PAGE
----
Marion M. Almy, M.A., RPA



Marion Almy is a Registered Professional Archaeologist with over 45 years of experience in all facets of Cultural Resource Management. She received her B.A. in Anthropology from Florida State University and M.A. in Public Archaeology from the University of South Florida. Ms. Almy’s extensive experience includes working with federal, state, and local laws and regulations affecting the identification, evaluation, and treatment of cultural resources. She has completed advanced training in Section 106 Agreement Document Preparation, Integrating NEPA and Section 106 and the Revised Section 106 regulations.

In addition, Ms. Almy is experienced in facilitating the coordination of historic preservation issues and Florida’s growth management legislation through her tenure on local and regional planning boards and historical commissions. She has and continues to serve on the boards of state and national organizations, including the National Trust for Historic Preservation, the American Cultural Resource Association, and the Florida Public Archaeological Network (FPAN). She is the past president of the Florida Anthropological Society and the Florida Archaeological Council, as well as the secretary of the Florida Trust for Historic Preservation and she has been elected chairman of the Florida National Register Review Board, on several occasions. She is currently serving as the gubernatorial appointed Chairman of the Florida Historical Commission.

Maranda Almy Kles, Ph.D., RPA



Maranda Kles is a Registered Professional Archaeologist with over 10 years of experience in prehistoric archaeology and physical anthropology specializing in Southeastern archaeology and bioarcheology. She earned her Ph.D. from the University of Florida and her thesis examined the biological and cultural associations of skeletal samples from throughout Florida. Dr. Kles has continued to expand on this research and has developed research interests in forensic anthropology and Southeastern archaeology.

She has worked as an archaeologist and physical anthropologist for the Southeast Archeological Center (SEAC) of the National Park Service, various Cultural Resource Management firms and universities in Florida and Louisiana. She is a former Death Investigator and currently conducts skeletal analyses for Medical Examiner and Coroner offices, as well as for museums and other agencies. In addition, Dr. Kles’ expertise includes an understanding of Southeastern culture history and its importance to implementing the Native American Graves Protection and Repatriation Act. Dr. Kles is a member of the American Academy of Forensic Sciences, Florida Anthropological Society, and the Southeastern Archaeological Conference. She is currently a Director on the board for the Florida Archaeological Council.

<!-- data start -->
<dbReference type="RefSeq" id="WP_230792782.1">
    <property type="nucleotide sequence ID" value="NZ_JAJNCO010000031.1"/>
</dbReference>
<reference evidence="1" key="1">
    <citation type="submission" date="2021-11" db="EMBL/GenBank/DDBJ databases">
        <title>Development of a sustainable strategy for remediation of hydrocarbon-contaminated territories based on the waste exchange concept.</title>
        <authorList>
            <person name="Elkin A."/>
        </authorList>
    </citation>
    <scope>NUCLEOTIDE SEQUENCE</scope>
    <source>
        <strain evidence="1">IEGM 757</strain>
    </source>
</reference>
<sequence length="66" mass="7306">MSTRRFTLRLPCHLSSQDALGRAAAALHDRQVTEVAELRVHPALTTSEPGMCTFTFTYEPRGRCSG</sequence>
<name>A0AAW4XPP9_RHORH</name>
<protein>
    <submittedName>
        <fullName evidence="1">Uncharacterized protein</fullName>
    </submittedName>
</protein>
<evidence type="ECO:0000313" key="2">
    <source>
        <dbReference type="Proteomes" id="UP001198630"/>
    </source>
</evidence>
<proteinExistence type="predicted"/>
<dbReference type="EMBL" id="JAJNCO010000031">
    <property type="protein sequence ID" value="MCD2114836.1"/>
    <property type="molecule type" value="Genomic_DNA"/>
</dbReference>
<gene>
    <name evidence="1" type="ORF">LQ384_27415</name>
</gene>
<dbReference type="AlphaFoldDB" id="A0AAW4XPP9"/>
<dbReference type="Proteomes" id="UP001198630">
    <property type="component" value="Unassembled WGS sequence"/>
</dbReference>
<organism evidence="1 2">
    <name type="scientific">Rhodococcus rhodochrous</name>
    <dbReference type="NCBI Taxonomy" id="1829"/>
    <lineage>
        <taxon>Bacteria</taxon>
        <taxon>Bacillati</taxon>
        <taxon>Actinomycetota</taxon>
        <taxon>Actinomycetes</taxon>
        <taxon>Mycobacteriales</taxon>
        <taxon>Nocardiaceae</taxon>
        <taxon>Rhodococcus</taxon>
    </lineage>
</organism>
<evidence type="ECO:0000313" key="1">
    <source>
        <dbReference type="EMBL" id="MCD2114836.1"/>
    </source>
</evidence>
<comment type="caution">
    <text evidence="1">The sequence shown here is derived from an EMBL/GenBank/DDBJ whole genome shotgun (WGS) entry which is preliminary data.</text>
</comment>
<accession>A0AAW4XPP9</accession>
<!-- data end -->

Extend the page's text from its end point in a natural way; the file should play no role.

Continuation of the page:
Lee Hutchinson, M.A., RPA


Lee Hutchinson, a Registered Professional Archaeologist, received her B.A. in Anthropology from Marshall University in West Virginia and her M.A. in Anthropology, with an emphasis in cultural resource management, from the University of South Florida. She serves as ACI’s liaison to numerous professional organizations, was past president of the Florida Archaeological Council, past chair of the Hillsborough County Historical Resources Review Board, and served on the Board of Directors of the Florida Public Archaeology Network (FPAN) for 10 years. She is also a member of the Southeastern Archaeological Conference, the Florida Anthropological Society, and the Central Gulf Coast Archaeological Society.

Prior to coming to ACI she served as the Sarasota County Archaeologist, and Archaeologist for the Tampa Bay Regional Planning Council. She is responsible for collections management including the accessioning and treatment of cultural materials in compliance with pertinent federal and state regulations. In addition, Ms. Hutchinson has training in Cemetery Resources Protection and monitoring GPR surveys conducted at known and undocumented cemetery sites.

Elizabeth A. Horvath, M.A., RPA



Elizabeth Horvath, a Registered Professional Archaeologist, received her B.A. in Anthropology from Cleveland State University and her M.A. in Anthropology with an emphasis in cultural resource management from the University of South Florida. Ms. Horvath manages ACI’s Tallahassee Area office and serves as ACI’s liaison with the State Historic Preservation Officer (SHPO) and State Archaeologist. She has over 30 years of experience.